For an election in which cleaning up government is the central issue for the 48 parties contesting the May 8 national polls, there’s a lot of political mud being thrown. All the political parties claim to be best suited to wipe away the country’s ripe reputation for cronyism, private use of public resources, bribery, and state capture.
Yet they continue needling each other over ethical lapses rather than focusing on promoting the policies they’d pursue if elected. Voters are lamenting: Who is going to restore trust in government? Who is going to clean up government as political leaders point fingers at each other with no tangible ethics plans.
Lest we forget that in 1994 President Nelson Mandela decried corruption, conspicuous consumption, greed, self-enrichment, dishonesty, bribery, sexual abuse of women and children, drug trafficking and disrespect for others. Today we would add state capture and into the mix. Millions of people, more so than I can ever remember, are going to the polls with the issue of corruption on their minds, thanks to the slew of commissions dealing with a variety of ethical lapses.
The many commissions underway have brought into sharp focus the unquestionable absence of standards and values that we believed were the hallmark of the first few years of our democracy. Current events in our country show that people are starting to wake up from the slumber of corruption. They are demanding better governance. We need only to look at the headlines of recent scandals and indignities that have comprised the integrity of our elected officials to recognise the need for better governance and oversight.
Voters are saying we have had almost three decades of electing our leaders and every time we hold elections, a few of them stand out as promising individuals, but almost all of those we elect are just experts in lip service. Nothing in our government changes, the politicians win but the people never do. As a result, the 6th administration is going to be taking over with a cloud of previous scandals looming overhead. There is a dramatic and immediate need to return to fundamental ethics.
Of course, for some, ethics can seem obscure, a philosophy debated by academics with little practical significance, tucked away between codes of conduct and social responsibility, far from decision-makers concerned with political power. Yet at the beginning of our hard earned democracy there was a sense of decency, a dose of discretion, an unobstructed view of right and wrong, an instinct about acceptable boundaries. But almost without notice, it all has been eroded. Those who have warned of the deterioration, were heckled and called fanatics and zealots. But just because the messenger is mad, it doesn’t follow that the message is crazy. Let’s face it – no one is without flaws. Perfection only comes after death.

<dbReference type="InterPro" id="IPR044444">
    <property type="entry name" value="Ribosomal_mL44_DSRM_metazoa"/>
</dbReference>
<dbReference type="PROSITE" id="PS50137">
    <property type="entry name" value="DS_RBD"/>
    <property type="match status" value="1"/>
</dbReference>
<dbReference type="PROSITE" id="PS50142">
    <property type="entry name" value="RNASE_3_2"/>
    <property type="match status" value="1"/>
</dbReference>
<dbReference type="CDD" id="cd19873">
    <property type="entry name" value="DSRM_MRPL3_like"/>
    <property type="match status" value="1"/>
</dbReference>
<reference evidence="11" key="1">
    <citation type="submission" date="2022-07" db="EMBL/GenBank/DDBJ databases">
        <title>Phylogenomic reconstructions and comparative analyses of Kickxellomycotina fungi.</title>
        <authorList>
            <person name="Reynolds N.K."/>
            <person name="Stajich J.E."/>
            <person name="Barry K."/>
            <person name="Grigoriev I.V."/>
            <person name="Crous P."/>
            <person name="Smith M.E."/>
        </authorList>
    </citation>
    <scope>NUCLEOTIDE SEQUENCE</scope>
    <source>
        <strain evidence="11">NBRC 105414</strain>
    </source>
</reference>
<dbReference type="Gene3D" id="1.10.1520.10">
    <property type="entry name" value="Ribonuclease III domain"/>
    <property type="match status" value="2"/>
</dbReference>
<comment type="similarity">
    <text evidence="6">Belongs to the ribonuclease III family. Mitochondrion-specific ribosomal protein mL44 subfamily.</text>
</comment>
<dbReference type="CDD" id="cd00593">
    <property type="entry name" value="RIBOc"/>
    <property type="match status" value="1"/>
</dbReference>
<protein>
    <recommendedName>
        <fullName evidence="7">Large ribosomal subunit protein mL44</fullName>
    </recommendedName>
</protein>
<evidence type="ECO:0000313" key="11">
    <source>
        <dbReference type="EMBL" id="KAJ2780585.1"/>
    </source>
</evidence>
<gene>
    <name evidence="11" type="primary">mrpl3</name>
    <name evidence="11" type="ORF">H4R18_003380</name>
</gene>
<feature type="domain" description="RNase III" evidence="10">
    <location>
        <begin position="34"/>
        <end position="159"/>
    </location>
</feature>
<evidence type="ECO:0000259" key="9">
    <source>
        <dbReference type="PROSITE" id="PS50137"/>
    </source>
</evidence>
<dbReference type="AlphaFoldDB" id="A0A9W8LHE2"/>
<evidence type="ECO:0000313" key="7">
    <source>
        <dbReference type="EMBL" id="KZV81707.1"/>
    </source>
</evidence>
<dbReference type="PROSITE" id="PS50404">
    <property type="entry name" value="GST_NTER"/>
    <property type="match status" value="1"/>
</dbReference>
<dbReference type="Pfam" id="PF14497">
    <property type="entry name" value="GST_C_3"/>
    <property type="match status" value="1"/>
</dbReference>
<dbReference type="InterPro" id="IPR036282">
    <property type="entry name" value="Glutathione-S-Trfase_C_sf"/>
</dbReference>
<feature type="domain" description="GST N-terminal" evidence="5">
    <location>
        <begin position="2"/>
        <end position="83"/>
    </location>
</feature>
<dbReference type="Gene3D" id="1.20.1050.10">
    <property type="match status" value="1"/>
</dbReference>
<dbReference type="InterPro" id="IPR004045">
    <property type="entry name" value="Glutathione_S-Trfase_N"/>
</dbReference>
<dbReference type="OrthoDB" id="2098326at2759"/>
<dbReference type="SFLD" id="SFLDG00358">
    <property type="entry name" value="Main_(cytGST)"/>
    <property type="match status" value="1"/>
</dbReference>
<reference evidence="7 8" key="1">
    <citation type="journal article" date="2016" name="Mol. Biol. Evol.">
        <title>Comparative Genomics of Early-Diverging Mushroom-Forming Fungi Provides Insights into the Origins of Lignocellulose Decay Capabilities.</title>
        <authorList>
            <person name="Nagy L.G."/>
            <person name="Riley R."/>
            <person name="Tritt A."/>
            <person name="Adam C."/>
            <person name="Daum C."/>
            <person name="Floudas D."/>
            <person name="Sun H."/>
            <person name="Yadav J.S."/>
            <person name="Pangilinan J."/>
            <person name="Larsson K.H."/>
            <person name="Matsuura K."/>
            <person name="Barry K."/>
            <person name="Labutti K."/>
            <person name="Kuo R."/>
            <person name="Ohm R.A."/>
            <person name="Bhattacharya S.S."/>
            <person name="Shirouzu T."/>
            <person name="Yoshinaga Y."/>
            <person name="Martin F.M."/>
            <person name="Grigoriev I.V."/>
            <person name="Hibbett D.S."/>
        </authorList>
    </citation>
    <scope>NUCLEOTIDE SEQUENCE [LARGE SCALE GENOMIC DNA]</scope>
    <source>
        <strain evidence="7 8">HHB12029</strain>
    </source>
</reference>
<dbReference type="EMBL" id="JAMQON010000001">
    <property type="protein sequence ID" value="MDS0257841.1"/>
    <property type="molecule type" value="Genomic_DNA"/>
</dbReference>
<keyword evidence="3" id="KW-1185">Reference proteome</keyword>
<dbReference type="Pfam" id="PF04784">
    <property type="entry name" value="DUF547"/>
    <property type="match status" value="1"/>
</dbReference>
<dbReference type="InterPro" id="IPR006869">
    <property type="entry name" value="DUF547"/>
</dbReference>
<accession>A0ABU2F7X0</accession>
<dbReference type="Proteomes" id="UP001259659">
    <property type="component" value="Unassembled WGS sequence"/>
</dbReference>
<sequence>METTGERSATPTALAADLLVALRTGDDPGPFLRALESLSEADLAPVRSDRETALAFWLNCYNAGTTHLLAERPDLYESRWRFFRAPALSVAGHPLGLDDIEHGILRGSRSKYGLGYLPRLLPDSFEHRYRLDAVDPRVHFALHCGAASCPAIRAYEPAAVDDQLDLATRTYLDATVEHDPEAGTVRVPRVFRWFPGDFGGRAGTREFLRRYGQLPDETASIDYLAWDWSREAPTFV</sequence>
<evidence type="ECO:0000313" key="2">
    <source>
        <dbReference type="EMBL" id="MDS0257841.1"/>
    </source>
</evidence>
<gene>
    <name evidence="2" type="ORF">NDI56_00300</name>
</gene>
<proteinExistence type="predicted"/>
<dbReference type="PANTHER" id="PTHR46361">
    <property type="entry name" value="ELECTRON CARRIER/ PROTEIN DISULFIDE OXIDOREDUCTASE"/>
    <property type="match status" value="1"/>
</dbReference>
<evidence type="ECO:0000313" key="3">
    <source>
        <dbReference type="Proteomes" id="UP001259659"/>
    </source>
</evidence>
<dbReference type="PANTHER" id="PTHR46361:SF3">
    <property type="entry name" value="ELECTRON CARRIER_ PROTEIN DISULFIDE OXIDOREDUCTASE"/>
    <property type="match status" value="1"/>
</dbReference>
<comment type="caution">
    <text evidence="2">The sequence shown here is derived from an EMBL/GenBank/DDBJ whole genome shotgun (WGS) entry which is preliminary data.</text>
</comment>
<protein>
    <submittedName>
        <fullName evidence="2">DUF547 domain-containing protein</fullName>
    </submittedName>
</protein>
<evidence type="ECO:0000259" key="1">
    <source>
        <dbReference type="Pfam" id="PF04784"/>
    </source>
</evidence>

But leadership requires sacrifice, the willingness to subordinate one’s own desires and needs for the good of the people one serves. It is a pity that the stress of living with capricious leaders who lack integrity continues to destroy South Africa’s reputation and the civic culture. It also seems to be doing an effective job ravaging the national government and citizens’ trust. We can continue to lower our expectations and standards, or declare war on corruption.
Certainly, this country is better than the cesspools in which it current swims. That is why the Moral Regeneration Movement developed the Charter of Election Ethics to help voters to elect candidates who are ethical, principled and competent. Through the charter, we are asking voters to think beyond campaign promises and to focus on the bigger picture. Whilst the first general election somewhat envisaged a utopian society, 25 years of democracy have unearthed the diversity of interests among voters.
South African voters are savvier. Voting patterns no longer follow rigid ethnical or racial lines. Twenty-five years into our democracy the political landscape has both changed and remained the same. What has changed? The vote is no longer a means to remove an oppressive apartheid regime as was the case in 1994. It has assumed broader proportions; more political parties are contesting the election; a substantial cohort of young voters has emerged; voting patterns are no longer rigidly along racial or ethnical lines and the number of voters has increased significantly, peaking at more than 26 million. In contrast, certain realities have remained the same or have only changed at a snail’s pace.
Gap between the rich and poor; disparity in terms of service delivery between the dominant social classes and the underclass; differences in the provision of quality education between the wealthy and poor communities; unemployment, especially among young people and most of these factors have a huge influence on the perceptions and decisions of voters. So, how are we going to arrest the ethical decline of the government while restoring citizens’ overall trust in elected leaders?
Through training to encourage ethical behaviour. Leadership development should include an ethical construct that promotes the importance of becoming a purpose-driven leader. At its core, successful, ethical leadership is based on elemental ingredients of deep honesty, courage, moral vision, compassion and care, fairness and deep selflessness. One cannot overemphasise the importance of identifying ethical leaders – well trained, experienced and educated in matters of good governance. Popularity cannot be the main criterion for electing a candidate. George Orwell hit the nail on the head when he said: “A people that elect corrupt politicians, imposters, thieves and traitors are not victims but accomplices.”
Written by MRM chairperson: Father Smangaliso Mkhatshwa